A month ago, our family grew by 1 baby boy. Michael, our first. In the true spirit of Agile, and to document some of the experience we gained, I have decided to do a retrospective on ‘project Baby’. If you are imminently expecting, this is for you.

Disclaimer: I am not a medical professional. Everything posted is personal opinion. If in any doubt, ignore my ramblings and consult your paediatrician.

What we learned

The experience of taking care of your first newborn is unique, exhausting, engrossing and hugely fascinating. To say that you go through an emotional roller coaster, is to say nothing at all. There is just nothing else that compares to it. You will be thrilled when he smiles at you, then realise that the he was smiling because he just pooped (smile still counts). You will feel so proud when you reach lvl 80 of diaper changing in the first few days. You will watch you little person do something new almost every single day. Although that something might be as simple as the baby realising that he has control over his own arms, you will be overflowing with a sense of pride at each achievement. You will know that the greatest sound in existence, is that of a baby passing gas, after he’s been crying for the last hour because of a stomach ache.

More than anything, we learned that you’re on the babies schedule now. This schedule revolves in cycles around him eating, and is quite time consuming. The baby wants to eat every 2-4 hours, and he will let you know exactly when that moment as loudly as possible. First he will has his diaper changed, then he will have his eat, then he will go back to sleep. The last part is the tricky one, as the baby often wants to feel the love and will only fall asleep in your arms. This can last between 1-90 minutes.

The babies’ main concern is to feed, so the child often views the father as quite a useless cohabitant, if it is breastfed. You see this in parenting literature, hear it from your parent-friends, but only really understand it through experiencing it. The father just doesn’t have the tools to calm baby down when he is hungry. Changing nappies, bathing, stomach massages to help with the colics are all secondary to him.

What went well

This whole post can be summed up in one sentence: My wife Elena is a really great mother. Instinctively, she knew what to do, and when to do it.


The amount of time spent sleeping, is very correlated to the mother’s diet for a breastfed baby. The baby is digesting everything for the first time, and will not enjoy breastmilk if you’ve just had a vindaloo. In Russia, they’re very careful about these things, and give a you a pretty specific dietary list. Even simple things like onions, garlic, tomoatoes and red fish are on the no-no list. There are several different reactions that the baby can have to the mother’s diet. Elena was quite strict with these things, and we managed to avoid most of these (except the occasional stomach ache of course, noone gets away from that one). 1. Colics -> you’re not sleeping tonight buddy. 2. Baby won’t eat the milk. This can happen if the mother has eaten too many onions/garlic/spices and the milk is too bitter for the babies’ simple tastes. 3. Skin rashes, usually not the end of the world, but still not nice. My understanding is that baby can get skin rashes from pretty much everything though.


We work as a team, where Elena is the primary carer, but as many as possible of the day-to-day activities she might have done in the past are taken care for her. Bread-winning is a 9-5 job, while caring for the baby is 24-7, which means that after work I would usually do whatever tasks are assigned. That means she only has to leave the house for walks with the baby, and I do the rest e.g. sorting out babies’ documents, shopping.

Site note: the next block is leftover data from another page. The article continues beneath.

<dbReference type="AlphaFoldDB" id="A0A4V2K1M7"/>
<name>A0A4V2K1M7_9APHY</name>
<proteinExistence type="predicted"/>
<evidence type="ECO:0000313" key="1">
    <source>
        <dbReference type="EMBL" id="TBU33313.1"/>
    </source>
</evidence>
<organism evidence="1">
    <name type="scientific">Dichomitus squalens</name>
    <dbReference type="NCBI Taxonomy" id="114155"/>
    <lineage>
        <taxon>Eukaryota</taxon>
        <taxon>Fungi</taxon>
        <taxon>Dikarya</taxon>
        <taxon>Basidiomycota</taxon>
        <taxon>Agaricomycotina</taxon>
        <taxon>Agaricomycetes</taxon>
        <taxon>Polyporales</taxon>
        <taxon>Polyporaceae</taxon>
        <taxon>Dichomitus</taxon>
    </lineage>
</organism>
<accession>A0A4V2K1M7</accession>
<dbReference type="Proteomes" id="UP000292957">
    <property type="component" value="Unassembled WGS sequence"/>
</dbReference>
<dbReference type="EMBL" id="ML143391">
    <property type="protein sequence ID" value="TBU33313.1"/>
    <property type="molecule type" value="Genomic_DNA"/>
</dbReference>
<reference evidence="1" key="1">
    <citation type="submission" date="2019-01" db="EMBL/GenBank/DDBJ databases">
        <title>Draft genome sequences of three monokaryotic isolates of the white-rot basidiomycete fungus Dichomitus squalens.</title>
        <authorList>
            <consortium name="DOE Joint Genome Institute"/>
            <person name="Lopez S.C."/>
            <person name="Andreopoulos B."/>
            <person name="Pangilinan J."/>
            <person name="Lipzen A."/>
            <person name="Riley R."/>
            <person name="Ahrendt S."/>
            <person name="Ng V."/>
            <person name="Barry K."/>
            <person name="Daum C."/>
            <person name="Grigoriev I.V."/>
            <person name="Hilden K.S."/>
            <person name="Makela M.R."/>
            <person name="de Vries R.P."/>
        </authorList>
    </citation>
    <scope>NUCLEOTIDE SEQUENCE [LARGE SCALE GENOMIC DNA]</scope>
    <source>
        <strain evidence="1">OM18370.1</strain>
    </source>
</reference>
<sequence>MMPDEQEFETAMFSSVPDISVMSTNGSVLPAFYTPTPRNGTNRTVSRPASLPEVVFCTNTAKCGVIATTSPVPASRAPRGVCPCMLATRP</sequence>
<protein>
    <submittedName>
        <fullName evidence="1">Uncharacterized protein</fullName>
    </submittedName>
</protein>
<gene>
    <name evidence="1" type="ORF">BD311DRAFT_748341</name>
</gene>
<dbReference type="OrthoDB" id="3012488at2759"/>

More time, less problems

I work from home, so I have more free time due to not travelling to work. Occasionally being able to help in the daytime with small tasks is also great.

Love thy grandparents

My parents live in the UK, so they have not been able to hel much, but the in-laws come round to help look after the baby, which is always great. When they are over, they tend to get a big batch of cooking done which lasts a couple of days, so delicious!

Outsource all the things

We hired a lady to come round weekly for cleaning the flat and ironing. The extra hours saved really help greatly. Also, get a dishwasher.

Level headed

Everything is new to you, and everything is scary. The baby WILL cry, have stomach aches and have spots on his skin. You have to accept this and learn not to panic when it inevitably happens. We managed not to panic at the little things (although you you get an overwhelming urge), and that made for a much more pleasant experience.

What we could have done better

Time management

It took us a while to realise how long it takes to get ready for anything. If you are going for a walk, you need to catch the right moment in the feeding cycle. If you have missed the point after he eats and falls asleep, you risk waking the baby as you move him to the buggy. This is the scariest thing for a parent, as this will often make the baby angry, and you don’t want to see him angry. So you wait for the next cycle.

City life

We live in a flat in Moscow. July was very hot and stuffy month here. At some point we moved into Elena’s parents’ house 30km away from Moscow in the suburb. This greatly improved Misha’s quality of life, we should have done it sooner.


Overall, we’re very happy with how it went, as we met all our KPIs: 1. Kept baby alive 2. Baby feels great, healthy and growing quickly 3. Kept our sanity

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